Why second place? As the award citation mentions, “It was particularly difficult to choose between the first- and second-place books.” The first-place award went to Iraqi Bishop Saad Sirop Hanna who wrote about the ordeal of his 2006 kidnapping and capture by Sunni Muslims in Baghdad.
“Archbishop Chaput,” read the award citation, “is an outstanding writer and teacher and his book is challenging and rewarding. He offers tremendous wisdom for our day. While the book explores living the faith in a ‘post-Christian world’ Chaput tells us that terminology is a lie ‘so long as the fire of Christian faith, hope and love lives in any one of us.’ He encourages us to look beyond our culture to see and strive for being the change that the world needs. Archbishop relies on the words of theologians, clergy, philosophers and historians to support his thesis. Excellent reading.”
These awards are just the surface of the strong content — articles, photos, videos, podcasts — presented on CatholicPhilly.com, a daily newspaper of sorts for Catholic news, commentary and catechesis still available for free in a time when more and more websites are charging users for access.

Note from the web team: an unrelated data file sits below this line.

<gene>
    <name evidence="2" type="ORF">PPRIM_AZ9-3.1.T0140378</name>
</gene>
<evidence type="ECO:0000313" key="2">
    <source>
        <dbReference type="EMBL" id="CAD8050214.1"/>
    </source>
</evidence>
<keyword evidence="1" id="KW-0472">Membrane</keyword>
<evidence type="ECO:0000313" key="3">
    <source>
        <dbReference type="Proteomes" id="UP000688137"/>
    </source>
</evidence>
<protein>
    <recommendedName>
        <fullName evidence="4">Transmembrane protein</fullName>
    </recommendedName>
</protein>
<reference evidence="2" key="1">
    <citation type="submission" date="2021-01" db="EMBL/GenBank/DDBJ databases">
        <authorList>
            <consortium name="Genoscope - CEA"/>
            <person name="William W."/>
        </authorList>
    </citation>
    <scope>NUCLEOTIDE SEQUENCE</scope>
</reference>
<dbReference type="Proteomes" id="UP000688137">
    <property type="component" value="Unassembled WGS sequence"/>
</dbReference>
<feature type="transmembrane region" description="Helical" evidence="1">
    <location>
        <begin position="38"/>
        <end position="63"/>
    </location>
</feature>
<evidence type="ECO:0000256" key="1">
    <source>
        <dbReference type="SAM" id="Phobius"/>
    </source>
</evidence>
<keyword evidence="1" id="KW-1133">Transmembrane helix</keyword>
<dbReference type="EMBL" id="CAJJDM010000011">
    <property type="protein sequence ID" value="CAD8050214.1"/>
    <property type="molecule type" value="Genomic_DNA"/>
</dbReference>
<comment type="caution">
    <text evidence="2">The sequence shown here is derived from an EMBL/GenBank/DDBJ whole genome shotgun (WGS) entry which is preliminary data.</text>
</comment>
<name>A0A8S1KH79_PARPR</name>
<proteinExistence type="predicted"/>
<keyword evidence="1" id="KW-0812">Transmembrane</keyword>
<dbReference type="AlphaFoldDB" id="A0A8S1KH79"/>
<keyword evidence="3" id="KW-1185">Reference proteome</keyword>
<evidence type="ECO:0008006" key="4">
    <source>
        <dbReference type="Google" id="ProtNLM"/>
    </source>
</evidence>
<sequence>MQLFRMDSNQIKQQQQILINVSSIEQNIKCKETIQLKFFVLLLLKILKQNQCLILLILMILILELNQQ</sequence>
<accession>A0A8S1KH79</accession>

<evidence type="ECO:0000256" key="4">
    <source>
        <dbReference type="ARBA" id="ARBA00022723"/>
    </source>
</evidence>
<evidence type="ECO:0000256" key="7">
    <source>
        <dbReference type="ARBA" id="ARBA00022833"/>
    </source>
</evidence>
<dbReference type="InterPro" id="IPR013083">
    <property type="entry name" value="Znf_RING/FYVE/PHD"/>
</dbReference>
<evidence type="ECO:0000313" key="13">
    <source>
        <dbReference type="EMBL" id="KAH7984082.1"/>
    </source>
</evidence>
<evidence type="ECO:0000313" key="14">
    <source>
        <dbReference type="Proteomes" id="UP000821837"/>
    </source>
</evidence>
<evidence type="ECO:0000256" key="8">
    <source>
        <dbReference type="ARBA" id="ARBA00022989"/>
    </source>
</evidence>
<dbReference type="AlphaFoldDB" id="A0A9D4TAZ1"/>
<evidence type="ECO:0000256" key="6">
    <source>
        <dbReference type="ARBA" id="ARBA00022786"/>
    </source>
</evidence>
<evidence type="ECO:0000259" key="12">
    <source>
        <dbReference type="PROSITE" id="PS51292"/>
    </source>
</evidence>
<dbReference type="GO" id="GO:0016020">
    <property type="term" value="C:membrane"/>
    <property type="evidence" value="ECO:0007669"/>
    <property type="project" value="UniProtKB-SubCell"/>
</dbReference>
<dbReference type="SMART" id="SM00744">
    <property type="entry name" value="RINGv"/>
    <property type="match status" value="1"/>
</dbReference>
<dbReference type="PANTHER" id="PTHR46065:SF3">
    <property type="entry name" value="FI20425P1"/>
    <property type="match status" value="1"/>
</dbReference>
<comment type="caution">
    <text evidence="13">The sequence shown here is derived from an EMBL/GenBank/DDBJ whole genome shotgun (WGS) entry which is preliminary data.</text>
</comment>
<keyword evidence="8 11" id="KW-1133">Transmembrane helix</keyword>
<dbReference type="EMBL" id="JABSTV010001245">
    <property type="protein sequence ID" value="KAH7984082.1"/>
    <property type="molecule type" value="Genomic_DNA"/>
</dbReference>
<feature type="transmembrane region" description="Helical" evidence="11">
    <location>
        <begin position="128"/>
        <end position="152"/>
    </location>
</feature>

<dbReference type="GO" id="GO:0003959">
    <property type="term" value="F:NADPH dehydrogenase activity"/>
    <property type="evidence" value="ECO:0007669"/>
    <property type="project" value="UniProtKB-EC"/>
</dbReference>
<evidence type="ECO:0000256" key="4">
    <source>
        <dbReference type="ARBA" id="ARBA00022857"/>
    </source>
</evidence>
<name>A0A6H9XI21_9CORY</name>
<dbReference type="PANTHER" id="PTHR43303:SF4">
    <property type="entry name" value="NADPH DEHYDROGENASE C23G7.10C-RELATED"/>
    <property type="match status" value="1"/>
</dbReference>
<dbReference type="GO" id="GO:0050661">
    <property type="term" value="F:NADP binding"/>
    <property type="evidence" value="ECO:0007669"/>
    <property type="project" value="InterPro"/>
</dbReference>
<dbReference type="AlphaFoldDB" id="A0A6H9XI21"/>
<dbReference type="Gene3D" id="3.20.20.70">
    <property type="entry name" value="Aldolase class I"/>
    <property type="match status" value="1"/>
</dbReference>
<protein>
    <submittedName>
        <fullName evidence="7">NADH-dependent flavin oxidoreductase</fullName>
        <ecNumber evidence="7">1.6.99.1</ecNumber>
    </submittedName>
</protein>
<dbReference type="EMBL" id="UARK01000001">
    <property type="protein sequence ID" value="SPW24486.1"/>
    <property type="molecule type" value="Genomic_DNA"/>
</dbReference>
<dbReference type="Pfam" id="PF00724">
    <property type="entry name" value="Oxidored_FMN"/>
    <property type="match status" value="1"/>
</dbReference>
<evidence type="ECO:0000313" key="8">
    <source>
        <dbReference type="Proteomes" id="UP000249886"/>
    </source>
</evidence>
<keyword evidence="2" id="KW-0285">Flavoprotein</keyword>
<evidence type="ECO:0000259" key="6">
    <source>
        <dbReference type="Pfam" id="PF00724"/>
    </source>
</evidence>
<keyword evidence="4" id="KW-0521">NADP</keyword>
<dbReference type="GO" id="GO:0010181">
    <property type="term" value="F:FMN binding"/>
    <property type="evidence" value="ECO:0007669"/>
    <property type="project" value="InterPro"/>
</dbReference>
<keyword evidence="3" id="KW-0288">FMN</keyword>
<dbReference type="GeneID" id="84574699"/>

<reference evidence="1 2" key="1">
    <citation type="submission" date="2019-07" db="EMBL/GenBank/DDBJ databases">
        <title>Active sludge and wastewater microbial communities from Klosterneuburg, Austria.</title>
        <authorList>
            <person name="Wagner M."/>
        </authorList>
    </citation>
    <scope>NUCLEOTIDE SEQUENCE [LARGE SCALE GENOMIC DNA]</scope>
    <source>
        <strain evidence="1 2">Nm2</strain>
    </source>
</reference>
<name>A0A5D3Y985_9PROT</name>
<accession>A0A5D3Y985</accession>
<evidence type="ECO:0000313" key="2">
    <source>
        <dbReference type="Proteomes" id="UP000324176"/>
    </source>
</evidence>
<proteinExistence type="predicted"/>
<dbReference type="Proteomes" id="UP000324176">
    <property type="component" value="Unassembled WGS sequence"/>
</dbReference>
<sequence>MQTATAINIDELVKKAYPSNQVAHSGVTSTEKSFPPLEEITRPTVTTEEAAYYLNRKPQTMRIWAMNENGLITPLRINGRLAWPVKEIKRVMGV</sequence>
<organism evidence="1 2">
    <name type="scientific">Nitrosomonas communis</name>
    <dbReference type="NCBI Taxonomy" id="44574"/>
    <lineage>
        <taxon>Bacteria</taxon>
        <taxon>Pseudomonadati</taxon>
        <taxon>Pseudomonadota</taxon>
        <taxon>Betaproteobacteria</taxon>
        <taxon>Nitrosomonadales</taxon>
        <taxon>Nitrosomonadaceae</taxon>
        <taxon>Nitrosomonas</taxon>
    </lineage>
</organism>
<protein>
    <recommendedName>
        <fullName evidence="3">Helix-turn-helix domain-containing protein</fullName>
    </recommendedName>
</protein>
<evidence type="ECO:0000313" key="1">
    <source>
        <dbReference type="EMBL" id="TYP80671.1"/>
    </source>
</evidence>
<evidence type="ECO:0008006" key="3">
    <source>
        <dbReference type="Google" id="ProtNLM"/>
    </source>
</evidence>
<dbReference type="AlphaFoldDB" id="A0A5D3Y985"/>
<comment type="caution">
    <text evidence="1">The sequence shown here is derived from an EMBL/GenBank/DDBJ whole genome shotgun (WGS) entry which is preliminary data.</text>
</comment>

We don’t charge for access but we do rely on a generous archdiocesan subsidy, relationships with valued local advertisers (see our media kit) and most especially on donations from readers like you.
From February to June of this year we’ve run a donations campaign through which we’ve collected $4,032 from 76 donors, with an average gift amount of $53.
Gifts like that help us produce more stories on local parishes, schools, social service programs and archdiocesan initiatives. It’s Catholic news not to be found anywhere else. It’s made possible by your generosity.
I personally am grateful for it, but even more grateful to know this is the fruit of a relationship among committed Catholics to share the good news in new ways — through CatholicPhilly.com, our newsletter (sign up here), our social media channels — just as our Christian baptism calls each of us to do. If our readers can learn some nugget about our life in Christ in this time and place, and share that with others, we’ve done our job to build this community – no, this communion – of faith in southeastern Pennsylvania.
It’s a mission we’re determined to improve upon with creativity for many years to come, God willing, in communion with you.
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You may have noticed “pay walls” greeting you when you visit the websites of newspapers and magazines, both large and small. These mechanisms allow you to read a few articles for free before you’ve got to pay an annual fee if you want to see more.
You won’t find a pay wall on CatholicPhilly.com because we’re more than a news organization. We’re informing, inspiring and forming readers in the Catholic faith every day through the news, features and commentaries that we post on this site and share across social media.